Welcome to Reception September 2021 to July 2022
A very warm welcome from the Early Years Team – Ms Pemberton our Class teacher, Mrs Gymer our Nursery Nurse and Mrs Steff our Learning Support Assistant.
This is the year that your child becomes ‘school-ready’; developing their independence, confidence, resilience and curiosity. It’s an exciting time, for children and parents, as their school career begins.
What will my child do in Reception?
This year your child will continue to learn by doing things for themselves, by exploring and investigating, watching and listening, talking and discussing, creating and communicating — in other words — playing. Play is children’s work and playing hard is very tiring! Your child may be really exhausted and perhaps a bit grumpy when they come home! If they don’t want to talk about their day straight away, don’t worry, they will gradually let you into their new world as time goes by. Play can also be very messy, as your child will be learning both inside the classroom with dough, glue, paint, but also in the outdoors with sand, mud, leaves etc. so you can expect some mucky clothes at the end of the day!
What Is the Early Years Foundation Stage Statutory Framework?
The Early Years Foundation Stage (EYFS) Statutory Framework is a government document that all schools and Ofsted-registered early years providers in England must follow. It sets standards for the learning, development and care of your child from birth to 5 years old. The standards ensure your child will learn and develop well and are kept healthy and safe. All Early Years practitioners are required to offer rich learning experiences and activities, to support each individual child’s educational development, across all seven areas of learning.
What Will My Child Be Learning?
The EYFS statutory framework outlines seven areas of learning and development. There are three prime areas of learning, which are particularly important for your child’s development and future learning:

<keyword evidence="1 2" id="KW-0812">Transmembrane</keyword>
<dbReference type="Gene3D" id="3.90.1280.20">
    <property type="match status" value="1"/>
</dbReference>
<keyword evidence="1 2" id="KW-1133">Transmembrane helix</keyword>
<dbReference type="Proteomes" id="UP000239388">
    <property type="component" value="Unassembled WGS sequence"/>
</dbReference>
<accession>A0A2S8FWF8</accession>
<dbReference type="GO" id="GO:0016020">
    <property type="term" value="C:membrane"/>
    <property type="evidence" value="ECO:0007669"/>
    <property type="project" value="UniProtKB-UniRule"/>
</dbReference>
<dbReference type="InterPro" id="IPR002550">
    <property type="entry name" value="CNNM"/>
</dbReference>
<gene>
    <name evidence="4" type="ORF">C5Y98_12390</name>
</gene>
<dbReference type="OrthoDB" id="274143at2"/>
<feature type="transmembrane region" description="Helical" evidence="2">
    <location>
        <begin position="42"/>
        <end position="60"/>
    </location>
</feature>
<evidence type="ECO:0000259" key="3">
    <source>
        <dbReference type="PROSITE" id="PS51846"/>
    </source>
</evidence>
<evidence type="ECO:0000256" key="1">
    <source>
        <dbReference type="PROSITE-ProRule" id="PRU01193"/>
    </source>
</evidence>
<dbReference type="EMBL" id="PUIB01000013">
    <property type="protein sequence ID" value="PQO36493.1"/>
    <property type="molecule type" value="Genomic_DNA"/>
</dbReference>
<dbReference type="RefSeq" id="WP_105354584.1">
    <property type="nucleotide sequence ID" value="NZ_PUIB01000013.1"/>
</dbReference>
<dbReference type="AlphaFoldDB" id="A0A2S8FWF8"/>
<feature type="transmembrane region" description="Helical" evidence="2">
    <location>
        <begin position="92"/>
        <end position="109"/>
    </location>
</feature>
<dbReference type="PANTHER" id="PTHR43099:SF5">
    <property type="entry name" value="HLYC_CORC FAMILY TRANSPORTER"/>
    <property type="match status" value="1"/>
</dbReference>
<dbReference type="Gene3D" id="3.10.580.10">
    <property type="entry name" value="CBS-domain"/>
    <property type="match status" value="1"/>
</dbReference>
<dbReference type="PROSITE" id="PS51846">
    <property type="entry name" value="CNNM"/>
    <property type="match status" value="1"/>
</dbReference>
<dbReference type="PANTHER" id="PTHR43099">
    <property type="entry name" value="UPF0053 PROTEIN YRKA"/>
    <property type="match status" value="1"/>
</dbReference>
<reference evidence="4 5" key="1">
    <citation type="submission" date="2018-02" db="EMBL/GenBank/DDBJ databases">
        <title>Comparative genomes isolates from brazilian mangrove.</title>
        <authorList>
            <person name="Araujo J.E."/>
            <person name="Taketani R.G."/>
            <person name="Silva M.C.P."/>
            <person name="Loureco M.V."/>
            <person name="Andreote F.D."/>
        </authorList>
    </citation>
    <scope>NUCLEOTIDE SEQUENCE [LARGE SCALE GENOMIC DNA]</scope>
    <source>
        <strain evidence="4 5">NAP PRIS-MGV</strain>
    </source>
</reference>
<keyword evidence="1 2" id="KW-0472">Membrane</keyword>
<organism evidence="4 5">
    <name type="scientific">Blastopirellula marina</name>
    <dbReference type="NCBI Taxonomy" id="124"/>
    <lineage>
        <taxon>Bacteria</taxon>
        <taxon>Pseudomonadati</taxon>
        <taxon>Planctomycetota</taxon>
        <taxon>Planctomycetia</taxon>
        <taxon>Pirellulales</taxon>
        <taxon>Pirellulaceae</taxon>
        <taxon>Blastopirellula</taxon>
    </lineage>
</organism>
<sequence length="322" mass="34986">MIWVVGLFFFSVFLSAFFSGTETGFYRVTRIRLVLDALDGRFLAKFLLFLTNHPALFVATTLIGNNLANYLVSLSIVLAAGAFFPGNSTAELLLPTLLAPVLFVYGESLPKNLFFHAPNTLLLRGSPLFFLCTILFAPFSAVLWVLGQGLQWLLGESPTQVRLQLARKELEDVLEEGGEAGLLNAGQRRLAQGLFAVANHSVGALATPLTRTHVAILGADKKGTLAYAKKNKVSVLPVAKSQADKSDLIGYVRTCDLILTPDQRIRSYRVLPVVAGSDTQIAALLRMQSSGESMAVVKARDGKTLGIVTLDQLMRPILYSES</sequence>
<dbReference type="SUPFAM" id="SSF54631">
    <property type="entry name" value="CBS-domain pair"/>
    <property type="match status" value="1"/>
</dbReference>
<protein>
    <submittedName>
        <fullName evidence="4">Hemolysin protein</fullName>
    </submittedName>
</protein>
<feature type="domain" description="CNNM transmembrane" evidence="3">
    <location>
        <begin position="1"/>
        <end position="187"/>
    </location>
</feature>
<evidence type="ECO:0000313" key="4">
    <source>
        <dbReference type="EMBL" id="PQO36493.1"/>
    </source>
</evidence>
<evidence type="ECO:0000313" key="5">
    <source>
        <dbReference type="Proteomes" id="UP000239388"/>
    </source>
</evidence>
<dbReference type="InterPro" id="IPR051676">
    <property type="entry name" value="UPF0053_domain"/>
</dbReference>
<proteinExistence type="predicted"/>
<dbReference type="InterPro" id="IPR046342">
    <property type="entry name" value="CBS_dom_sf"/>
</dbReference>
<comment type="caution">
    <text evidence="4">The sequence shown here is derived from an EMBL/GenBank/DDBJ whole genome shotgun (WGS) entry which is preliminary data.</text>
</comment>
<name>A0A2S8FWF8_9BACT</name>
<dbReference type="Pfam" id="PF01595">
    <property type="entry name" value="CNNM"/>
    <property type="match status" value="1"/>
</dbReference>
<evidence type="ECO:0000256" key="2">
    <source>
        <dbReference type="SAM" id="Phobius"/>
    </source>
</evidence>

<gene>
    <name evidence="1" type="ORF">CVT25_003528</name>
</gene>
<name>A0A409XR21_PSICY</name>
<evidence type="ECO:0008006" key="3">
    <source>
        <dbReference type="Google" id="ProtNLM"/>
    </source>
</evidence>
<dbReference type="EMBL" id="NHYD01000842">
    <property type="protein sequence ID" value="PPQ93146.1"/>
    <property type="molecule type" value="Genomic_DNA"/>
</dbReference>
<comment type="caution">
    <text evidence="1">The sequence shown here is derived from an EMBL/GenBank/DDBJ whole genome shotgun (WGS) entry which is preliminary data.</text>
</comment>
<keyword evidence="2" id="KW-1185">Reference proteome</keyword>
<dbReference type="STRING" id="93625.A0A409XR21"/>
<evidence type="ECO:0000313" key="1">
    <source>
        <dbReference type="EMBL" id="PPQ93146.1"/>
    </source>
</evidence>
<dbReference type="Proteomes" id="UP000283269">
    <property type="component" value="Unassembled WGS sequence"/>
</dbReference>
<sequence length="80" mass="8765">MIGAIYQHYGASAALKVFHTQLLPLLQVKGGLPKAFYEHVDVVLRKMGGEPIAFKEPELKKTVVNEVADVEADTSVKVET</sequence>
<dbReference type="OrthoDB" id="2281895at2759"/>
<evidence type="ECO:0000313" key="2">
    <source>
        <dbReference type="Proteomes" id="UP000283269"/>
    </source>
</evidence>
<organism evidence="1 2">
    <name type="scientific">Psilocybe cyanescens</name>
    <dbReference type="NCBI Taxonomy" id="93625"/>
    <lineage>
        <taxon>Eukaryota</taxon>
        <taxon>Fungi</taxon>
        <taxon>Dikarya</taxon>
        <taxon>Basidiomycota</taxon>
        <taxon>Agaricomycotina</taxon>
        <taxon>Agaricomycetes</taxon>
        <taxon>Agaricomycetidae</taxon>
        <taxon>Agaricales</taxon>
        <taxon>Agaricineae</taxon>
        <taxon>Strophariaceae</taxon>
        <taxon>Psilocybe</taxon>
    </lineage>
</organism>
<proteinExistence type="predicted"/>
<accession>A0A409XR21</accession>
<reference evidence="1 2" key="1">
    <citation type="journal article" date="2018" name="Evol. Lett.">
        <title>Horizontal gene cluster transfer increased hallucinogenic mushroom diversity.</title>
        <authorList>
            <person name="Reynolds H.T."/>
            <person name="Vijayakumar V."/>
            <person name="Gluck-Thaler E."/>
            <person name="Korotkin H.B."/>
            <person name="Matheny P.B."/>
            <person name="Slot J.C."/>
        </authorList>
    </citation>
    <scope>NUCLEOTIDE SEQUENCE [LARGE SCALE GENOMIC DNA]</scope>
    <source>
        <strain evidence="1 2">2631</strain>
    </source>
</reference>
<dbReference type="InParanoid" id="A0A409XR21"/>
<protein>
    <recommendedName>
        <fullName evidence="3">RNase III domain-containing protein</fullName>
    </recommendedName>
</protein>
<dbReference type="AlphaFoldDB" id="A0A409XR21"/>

Personal, social and emotional development
One of the prime aspects of your child’s first year at school will be a focus on their personal, social and emotional development(PSED), and we will be aiming to give them a good start to their school experience by helping them form positive relationships, build confidence and self-awareness, as well as regulate their feelings and behaviour.
Physical development is important too: you will hopefully notice that they are starting to move more confidently and are beginning to understand how to look after themselves and be healthy.
Communication and Language
The final prime area focuses on communication and language. Children learn through speaking and listening first and foremost, and this year you may notice your child communicating in a variety of ways— for example, through stories, in conversations with adults and their friends, or through facial expression, movement or dance.
There are four specific areas of learning, through which the prime areas are strengthened and applied: Literacy, Maths, Understanding the World and Expressive Arts and Design.
Your child will learn the basics of literacy — reading, writing and phonics. Many parents are daunted by phonics, but there’s no need to be! At Pope Paul School, we follow the guidance laid out in the government’s document ‘Letters and Sounds’, covering 44 phonics sounds and 18 diagraphs (two letters making one sound — sh, ch, th, qu, ng, ai, ee, ie, oa, oo/oo, or, er, ow, oi) to read and spell words. Don’t worry — the way we teach progresses gradually, and you will be given lots of helpful advice along the way!